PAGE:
During a round of golf, Sen. Rand Paul got President Donald Trump’s permission to reach out to Iranian Foreign Minister Javad Zarif on the president’s behalf. Proposed by Paul, the mission has the goal of extending an olive branch to the Persian nation in the hopes the tensions between the two countries are lessened as a result — a high task, considering the U.S. just shot down an Iranian drone.
The news may have come as a surprise to the countless critics of the Kentucky senator, especially after he blocked the 9/11 victims bill. But the reality is that Paul has long been a strong anti-war voice both in Congress and in the Republican Party, and the fact he’s willing to work with the president, whether he agrees with most of his policies or not, may help to prevent war with Iran.
In the past, Paul stood against President Barack Obama’s Iran deal, saying that while he preferred diplomacy to war, he thought a better agreement should be put in place. Now that America no longer upholds the deal, Paul could take over as the nation’s diplomatic emissary, breaking with Trump’s “maximum pressure” campaign.
While it’s still not official that the senator will talk to Zarif, Trump’s blessing may be seen as a stab in the back by officials such as National Security Adviser John Bolton and Secretary of State Mike Pompeo due to the senator’s skepticism regarding foreign intervention. Considering that Paul went on the record praising the president for not caving in “amidst a chorus of voices for war,” that might be precisely why Trump accepted Paul’s offer.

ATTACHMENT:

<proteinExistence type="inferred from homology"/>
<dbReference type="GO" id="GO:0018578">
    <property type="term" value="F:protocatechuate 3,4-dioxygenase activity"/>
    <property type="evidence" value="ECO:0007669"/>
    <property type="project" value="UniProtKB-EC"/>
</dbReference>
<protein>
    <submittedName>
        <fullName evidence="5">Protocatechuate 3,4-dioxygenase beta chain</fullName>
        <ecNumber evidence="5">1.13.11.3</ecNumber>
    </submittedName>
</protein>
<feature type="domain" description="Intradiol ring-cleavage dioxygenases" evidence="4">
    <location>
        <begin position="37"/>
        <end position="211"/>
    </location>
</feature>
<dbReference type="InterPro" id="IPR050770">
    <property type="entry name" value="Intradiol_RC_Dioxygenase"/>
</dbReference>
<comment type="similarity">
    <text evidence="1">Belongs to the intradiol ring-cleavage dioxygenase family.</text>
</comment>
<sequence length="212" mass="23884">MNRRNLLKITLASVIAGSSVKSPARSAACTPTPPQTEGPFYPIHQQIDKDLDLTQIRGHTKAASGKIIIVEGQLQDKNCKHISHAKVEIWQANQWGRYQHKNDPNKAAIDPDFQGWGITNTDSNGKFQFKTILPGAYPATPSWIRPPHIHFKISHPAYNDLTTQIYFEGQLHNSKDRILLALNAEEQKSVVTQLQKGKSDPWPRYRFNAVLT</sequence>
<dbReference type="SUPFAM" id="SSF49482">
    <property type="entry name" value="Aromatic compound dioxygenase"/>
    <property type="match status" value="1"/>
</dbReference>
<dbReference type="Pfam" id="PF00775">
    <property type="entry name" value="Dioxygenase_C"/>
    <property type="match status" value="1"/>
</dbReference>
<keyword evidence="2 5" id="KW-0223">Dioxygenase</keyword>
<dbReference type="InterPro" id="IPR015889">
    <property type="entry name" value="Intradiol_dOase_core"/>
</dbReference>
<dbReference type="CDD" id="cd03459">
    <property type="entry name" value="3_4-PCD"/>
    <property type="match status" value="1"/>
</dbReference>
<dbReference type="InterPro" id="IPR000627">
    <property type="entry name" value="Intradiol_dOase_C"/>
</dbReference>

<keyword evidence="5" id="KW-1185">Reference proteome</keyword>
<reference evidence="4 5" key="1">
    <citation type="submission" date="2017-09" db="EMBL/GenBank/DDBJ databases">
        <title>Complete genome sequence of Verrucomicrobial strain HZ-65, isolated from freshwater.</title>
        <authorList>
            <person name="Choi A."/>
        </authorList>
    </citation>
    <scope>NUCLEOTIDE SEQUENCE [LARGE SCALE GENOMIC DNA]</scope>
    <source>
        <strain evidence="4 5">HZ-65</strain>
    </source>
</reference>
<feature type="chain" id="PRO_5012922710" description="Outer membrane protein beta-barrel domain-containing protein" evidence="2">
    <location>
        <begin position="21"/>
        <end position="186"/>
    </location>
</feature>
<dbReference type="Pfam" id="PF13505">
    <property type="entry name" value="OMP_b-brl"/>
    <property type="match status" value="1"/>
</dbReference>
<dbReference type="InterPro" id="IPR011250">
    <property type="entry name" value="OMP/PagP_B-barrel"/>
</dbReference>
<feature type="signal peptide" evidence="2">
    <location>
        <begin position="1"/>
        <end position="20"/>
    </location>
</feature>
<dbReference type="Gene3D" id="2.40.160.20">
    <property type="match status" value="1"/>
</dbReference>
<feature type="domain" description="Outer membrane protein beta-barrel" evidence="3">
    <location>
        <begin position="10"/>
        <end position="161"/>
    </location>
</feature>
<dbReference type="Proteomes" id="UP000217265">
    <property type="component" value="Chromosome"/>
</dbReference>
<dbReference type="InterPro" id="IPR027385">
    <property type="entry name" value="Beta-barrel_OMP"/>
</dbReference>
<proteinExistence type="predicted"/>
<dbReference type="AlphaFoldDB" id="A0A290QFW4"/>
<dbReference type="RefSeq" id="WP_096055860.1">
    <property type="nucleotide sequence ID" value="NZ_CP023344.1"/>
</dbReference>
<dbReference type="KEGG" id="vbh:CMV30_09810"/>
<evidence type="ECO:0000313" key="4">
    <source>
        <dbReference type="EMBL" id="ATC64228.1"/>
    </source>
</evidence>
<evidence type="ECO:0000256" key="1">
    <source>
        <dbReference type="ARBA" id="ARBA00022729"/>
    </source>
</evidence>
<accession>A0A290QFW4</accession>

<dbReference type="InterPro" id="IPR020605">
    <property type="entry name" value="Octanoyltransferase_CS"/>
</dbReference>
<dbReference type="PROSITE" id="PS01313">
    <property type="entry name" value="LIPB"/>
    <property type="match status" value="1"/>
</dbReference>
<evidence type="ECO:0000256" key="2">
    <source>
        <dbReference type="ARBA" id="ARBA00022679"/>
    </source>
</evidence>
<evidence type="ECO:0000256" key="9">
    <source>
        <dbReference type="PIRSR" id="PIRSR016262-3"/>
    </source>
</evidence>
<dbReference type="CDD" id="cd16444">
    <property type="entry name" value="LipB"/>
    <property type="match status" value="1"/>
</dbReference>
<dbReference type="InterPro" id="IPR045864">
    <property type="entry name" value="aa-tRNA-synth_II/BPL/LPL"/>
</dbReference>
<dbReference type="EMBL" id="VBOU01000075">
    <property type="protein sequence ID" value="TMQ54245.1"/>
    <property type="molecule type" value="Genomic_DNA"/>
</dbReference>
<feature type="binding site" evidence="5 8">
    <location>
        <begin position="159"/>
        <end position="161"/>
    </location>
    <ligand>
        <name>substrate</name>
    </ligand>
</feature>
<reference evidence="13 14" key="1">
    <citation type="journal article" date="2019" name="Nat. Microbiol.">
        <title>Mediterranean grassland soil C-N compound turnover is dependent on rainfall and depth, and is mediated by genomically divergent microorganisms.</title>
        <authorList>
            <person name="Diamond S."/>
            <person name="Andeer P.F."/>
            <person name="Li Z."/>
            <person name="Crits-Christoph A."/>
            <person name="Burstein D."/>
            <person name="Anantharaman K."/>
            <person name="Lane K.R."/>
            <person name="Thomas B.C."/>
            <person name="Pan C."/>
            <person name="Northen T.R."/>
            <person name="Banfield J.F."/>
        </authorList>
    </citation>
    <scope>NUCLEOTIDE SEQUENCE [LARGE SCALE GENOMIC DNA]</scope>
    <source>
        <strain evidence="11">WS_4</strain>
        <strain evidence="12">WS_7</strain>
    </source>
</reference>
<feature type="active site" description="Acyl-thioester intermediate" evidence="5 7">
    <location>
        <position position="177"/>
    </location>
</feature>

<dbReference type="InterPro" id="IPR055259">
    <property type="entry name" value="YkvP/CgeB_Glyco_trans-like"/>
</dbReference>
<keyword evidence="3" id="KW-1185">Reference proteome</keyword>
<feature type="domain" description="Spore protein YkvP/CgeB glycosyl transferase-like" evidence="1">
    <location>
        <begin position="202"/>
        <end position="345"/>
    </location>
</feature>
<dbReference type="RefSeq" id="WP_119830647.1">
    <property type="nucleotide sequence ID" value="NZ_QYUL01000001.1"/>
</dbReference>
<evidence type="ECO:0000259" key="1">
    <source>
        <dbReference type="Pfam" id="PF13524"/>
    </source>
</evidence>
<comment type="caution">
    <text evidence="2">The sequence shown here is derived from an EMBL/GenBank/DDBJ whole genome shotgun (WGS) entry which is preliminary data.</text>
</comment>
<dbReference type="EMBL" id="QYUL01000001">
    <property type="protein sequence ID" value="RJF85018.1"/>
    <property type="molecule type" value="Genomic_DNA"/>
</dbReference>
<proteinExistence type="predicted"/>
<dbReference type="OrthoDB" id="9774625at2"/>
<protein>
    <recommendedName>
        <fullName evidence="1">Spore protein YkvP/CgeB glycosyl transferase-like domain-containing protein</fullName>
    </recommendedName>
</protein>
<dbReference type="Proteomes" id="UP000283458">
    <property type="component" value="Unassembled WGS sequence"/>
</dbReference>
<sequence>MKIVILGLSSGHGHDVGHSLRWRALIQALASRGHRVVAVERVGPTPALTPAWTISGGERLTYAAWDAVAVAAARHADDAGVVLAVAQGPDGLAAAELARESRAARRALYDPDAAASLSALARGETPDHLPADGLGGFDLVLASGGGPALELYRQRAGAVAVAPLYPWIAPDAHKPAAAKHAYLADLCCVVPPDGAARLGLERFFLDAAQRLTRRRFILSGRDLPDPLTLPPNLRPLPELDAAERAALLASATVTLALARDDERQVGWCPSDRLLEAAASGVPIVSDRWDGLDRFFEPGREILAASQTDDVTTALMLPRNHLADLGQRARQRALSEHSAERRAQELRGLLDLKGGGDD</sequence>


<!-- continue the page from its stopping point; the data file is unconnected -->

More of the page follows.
In the past, Paul was one of the few in Congress to pressure Pompeo about Iran, asking the secretary whether he believed the president had authority to launch a war against Iran based on the 2001 Authorization for Use of Military Force, which helped President George W. Bush start the war in Iraq. After failing to answer the question during an April hearing, Paul then alerted the secretary that pursuing conflict without proper authorization from Congress was not going to happen.
“You do not have the permission of Congress to go to war with Iran,” Paul told Pompeo. “Only Congress can declare war.”
And when Obama was still in the White House, Paul made headlines for taking part in a 13-hour long filibuster to attack the then-president for his unconstitutional drone warfare.
While Paul may have had his low moments, making us all wonder if the apple had fallen far from the tree, it’s a relief to know that, at least when it comes to Iran, the senator has the president’s ear.